On another occasion at the plush Jeddah medical centre, the two came face to face and Chopra had no option but to introduce me to General Khan.

At this point in my narrative, I must mention that I had always been fascinated by the spy world. Not as much by the real spy world -- and I did know some because of my own profession -- but the fictional world created by John Le Carre.

I was an avid fan of all his novels which are not so much about heroism and action, as about deception and human motivation.

With this mindset, I was becoming a little nervous about such seemingly casual brushes between the two.

"Who is he and how come you know him?" I had to ask after a third incident. "I will tell you, but keep it under cover," my friend had replied.

And then one day, on my insistence he had told me the story, albeit, reluctantly.

It appears that when Chopra had first gone to the Toyota showroom to see the models preparatory to buying his car, he had seen a figure from the past appear before him after more than thirty years.

'Kya baat hai, yaar, tum yahan...' said the towering figure, looming over a surprised Tiger.

Chopra had sprung up and hugged Imran instinctively. The two were from the same sector in Lahore and had played cricket in high school.

After that Partition had sundered them and all that yarn. Now they were contemplating Toyotas in Jeddah. After the initial jhappi the two old schoolmates had taken a second look at each other.

General Khan was resplendent in his uniform, but was a bit cagey as to what he was doing in Saudi Arabia.

'I am a consultant,' he had said, and it had not taken Tiger long to find out that he was no ordinary consultant but was an adviser in the defence ministry.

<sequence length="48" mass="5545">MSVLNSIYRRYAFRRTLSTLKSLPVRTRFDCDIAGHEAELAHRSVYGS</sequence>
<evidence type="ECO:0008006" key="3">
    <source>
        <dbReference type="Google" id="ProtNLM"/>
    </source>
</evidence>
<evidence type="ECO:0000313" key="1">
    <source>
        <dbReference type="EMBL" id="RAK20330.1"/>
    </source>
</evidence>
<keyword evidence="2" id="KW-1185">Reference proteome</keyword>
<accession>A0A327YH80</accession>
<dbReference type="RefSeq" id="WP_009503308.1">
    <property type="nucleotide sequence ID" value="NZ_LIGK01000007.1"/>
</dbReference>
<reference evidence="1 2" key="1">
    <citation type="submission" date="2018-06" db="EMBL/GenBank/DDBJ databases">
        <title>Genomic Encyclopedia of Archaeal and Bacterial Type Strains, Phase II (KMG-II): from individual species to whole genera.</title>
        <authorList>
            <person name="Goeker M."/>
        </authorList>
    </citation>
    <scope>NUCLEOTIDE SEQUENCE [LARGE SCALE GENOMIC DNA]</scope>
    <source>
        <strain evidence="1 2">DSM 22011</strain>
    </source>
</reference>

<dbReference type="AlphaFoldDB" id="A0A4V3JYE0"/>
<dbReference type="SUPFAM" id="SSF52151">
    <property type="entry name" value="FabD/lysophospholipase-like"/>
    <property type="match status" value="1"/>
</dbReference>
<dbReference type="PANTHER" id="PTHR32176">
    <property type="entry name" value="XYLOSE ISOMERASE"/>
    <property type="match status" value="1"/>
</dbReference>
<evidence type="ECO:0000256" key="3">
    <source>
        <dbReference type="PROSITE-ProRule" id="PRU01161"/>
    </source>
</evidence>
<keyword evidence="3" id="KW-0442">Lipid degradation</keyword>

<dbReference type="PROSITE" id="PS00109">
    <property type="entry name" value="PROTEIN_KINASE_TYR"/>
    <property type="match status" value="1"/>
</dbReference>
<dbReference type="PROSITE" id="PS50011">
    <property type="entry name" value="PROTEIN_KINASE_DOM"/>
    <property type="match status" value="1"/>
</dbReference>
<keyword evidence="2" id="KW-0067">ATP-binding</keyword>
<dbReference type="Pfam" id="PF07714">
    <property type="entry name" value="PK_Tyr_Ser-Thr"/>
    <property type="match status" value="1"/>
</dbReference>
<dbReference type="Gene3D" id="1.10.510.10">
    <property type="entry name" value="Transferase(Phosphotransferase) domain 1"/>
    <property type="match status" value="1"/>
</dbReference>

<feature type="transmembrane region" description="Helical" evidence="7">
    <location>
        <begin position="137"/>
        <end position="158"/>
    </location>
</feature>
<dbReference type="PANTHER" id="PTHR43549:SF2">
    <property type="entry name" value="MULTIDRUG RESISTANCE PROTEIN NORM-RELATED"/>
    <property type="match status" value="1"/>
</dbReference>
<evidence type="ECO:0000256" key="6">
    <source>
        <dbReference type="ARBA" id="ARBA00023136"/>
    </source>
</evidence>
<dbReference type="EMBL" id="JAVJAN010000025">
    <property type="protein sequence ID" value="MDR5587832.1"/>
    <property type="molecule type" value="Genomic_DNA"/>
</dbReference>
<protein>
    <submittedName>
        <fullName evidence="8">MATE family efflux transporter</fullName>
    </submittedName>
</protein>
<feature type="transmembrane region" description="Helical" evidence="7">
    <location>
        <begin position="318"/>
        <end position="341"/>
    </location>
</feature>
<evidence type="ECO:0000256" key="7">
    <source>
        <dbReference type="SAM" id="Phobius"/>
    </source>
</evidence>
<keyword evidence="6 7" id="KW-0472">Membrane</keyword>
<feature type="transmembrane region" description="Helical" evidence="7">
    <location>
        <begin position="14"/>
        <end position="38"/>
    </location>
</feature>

'Aur tum?'

Tiger was very guarded and merely admitted that he was looking after education in the Indian mission. Khan guffawed, but worked out the rest himself.

"Thereafter, we have become social acquaintances," Chopra told me.

It was soon thereafter that I happened to see General Khan's glamorous daughter pass a small package wrapped in an old Urdu newspaper to Mrs Chopra at a social reception.

Le Carre began to haunt me. What was the nature of this friendship and to what extent did it go?

In one of my favorites novels A Perfect Spy, the British agent Pym has a friend from the past before the advent of the Iron Curtain. The erstwhile university mate is now in the rival Czech secret service.

The two come together in third countries secretly and feed information to each other on their respective establishments. Their 'professional success' through such mutual but covert cooperation leads to their career advancement till both eventually reach Washington.

I am doing a crude and unforgivable summary of a complex and sophisticated plot, but the point is, I began to wonder whether something like that was afoot between the two.

My fevered imagination saw all kinds of dangers afoot.

What was my own culpability having seen and even met 'the enemy'?

Should I betray my friend?

Inform the benign and elderly ambassador about my suspicions?

One day as we were having tea in Chopra's home, I saw the package wrapped in the Urdu newspaper shoved in his desk drawer.

I decided that I could not be a mere onlooker. Using some subterfuge which I am too ashamed to narrate, I managed to access the package when Tiger stepped out.

Was I about to discover cypher codes or top secret documents?

I uncovered two video tapes. The titles were handwritten in Urdu.

Ishq Bina Zindagi Kya? The latest Paki TV soap. "Imran sent it only yesterday. Dekhna hai kya? asked Chopra returning to his room.

Were they two yaars of yesteryears brought together again by fate?

Were they two crafty spies hoodwinking each other? I don't know to this day.

B S Prakash is a former Ambassador and a long-standing Rediff columnist.
You can read his columns here
.

B S Prakash